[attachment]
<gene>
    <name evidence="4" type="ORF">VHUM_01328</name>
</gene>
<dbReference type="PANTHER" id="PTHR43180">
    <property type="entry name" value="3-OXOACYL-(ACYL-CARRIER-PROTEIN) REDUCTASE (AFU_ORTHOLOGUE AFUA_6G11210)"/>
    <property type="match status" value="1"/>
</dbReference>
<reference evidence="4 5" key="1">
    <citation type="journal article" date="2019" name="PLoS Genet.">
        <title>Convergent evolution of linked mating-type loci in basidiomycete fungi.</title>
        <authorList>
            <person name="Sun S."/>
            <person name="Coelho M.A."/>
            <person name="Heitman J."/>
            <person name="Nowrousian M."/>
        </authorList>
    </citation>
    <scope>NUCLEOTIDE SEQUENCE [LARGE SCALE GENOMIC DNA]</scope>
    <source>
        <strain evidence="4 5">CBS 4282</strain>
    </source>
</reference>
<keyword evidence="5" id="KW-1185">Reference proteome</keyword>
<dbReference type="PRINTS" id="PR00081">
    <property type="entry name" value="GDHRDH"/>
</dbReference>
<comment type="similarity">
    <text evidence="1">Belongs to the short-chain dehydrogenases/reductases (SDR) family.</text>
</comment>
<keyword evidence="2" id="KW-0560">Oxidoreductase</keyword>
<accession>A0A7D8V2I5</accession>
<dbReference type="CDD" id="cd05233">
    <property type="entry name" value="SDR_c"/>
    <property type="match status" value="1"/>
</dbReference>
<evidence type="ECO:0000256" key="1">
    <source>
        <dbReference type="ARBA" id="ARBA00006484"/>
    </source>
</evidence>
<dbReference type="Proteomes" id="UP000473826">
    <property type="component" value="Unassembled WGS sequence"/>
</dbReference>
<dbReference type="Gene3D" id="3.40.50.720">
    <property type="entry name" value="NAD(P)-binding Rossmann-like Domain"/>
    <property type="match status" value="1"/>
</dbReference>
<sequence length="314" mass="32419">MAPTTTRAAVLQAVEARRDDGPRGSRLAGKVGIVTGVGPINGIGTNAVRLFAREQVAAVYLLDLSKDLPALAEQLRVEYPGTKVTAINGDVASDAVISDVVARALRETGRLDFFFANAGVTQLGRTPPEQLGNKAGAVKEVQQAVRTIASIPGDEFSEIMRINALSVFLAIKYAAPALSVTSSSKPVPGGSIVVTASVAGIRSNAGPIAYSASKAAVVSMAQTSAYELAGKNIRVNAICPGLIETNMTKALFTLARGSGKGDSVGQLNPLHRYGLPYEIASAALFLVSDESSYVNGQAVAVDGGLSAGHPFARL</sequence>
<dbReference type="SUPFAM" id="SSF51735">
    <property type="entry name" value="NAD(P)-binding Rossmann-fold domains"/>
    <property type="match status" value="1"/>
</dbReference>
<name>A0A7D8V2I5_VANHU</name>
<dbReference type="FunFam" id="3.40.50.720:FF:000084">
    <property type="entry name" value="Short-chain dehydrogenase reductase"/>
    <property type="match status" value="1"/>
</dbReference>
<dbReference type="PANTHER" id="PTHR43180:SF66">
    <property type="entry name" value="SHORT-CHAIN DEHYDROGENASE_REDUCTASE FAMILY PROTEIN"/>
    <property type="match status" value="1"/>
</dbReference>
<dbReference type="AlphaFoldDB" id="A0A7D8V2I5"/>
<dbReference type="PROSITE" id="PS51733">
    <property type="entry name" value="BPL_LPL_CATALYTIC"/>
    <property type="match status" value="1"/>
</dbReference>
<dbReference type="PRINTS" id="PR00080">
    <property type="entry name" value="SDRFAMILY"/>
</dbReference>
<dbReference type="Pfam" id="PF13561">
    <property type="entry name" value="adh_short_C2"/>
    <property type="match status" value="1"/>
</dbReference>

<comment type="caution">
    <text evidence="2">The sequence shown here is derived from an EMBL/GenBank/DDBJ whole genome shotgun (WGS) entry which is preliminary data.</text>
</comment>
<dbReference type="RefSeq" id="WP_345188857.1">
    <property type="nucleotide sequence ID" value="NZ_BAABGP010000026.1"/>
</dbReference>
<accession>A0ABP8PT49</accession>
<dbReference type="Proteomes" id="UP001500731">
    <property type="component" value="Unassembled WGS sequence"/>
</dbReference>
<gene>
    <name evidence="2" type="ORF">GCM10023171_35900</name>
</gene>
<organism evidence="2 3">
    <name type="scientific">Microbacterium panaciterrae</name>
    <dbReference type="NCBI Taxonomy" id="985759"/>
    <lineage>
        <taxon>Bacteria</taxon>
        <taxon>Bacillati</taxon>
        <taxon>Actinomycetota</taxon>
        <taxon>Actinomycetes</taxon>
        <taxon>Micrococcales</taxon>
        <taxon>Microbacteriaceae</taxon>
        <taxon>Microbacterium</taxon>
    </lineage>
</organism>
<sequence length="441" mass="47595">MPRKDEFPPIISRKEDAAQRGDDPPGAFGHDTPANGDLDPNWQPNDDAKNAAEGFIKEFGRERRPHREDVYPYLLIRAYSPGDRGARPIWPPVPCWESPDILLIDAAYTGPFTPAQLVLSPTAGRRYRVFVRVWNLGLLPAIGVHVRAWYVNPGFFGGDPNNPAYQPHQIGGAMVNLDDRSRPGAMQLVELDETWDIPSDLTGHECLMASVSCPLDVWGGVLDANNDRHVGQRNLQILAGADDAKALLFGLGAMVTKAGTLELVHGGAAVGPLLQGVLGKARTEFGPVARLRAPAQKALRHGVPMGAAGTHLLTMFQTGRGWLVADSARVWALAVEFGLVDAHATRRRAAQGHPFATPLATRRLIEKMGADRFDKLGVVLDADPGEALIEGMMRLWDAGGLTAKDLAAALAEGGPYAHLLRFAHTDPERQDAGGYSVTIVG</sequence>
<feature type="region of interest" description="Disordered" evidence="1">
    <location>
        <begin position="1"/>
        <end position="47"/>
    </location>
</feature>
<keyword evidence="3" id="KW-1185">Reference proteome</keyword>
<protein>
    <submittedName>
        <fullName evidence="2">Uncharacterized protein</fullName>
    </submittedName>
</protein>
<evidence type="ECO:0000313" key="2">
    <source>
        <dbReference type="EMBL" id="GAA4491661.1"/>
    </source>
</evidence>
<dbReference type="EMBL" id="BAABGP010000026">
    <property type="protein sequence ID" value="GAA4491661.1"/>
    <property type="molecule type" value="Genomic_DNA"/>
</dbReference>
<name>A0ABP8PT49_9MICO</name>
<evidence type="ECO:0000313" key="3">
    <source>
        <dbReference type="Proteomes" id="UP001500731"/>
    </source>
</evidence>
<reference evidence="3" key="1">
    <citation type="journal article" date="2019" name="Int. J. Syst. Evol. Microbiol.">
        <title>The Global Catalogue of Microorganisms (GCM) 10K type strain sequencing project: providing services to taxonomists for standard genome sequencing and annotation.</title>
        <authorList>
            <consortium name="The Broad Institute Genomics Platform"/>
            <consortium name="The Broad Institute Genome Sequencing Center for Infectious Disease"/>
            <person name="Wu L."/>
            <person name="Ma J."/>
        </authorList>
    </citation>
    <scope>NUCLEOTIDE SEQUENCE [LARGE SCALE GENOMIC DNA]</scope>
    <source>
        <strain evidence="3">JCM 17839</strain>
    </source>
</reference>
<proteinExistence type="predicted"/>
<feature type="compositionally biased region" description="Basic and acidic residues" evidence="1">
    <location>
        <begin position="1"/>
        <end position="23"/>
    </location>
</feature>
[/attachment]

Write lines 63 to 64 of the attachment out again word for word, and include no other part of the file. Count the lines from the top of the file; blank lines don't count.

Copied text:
<dbReference type="PROSITE" id="PS51733">
    <property type="entry name" value="BPL_LPL_CATALYTIC"/>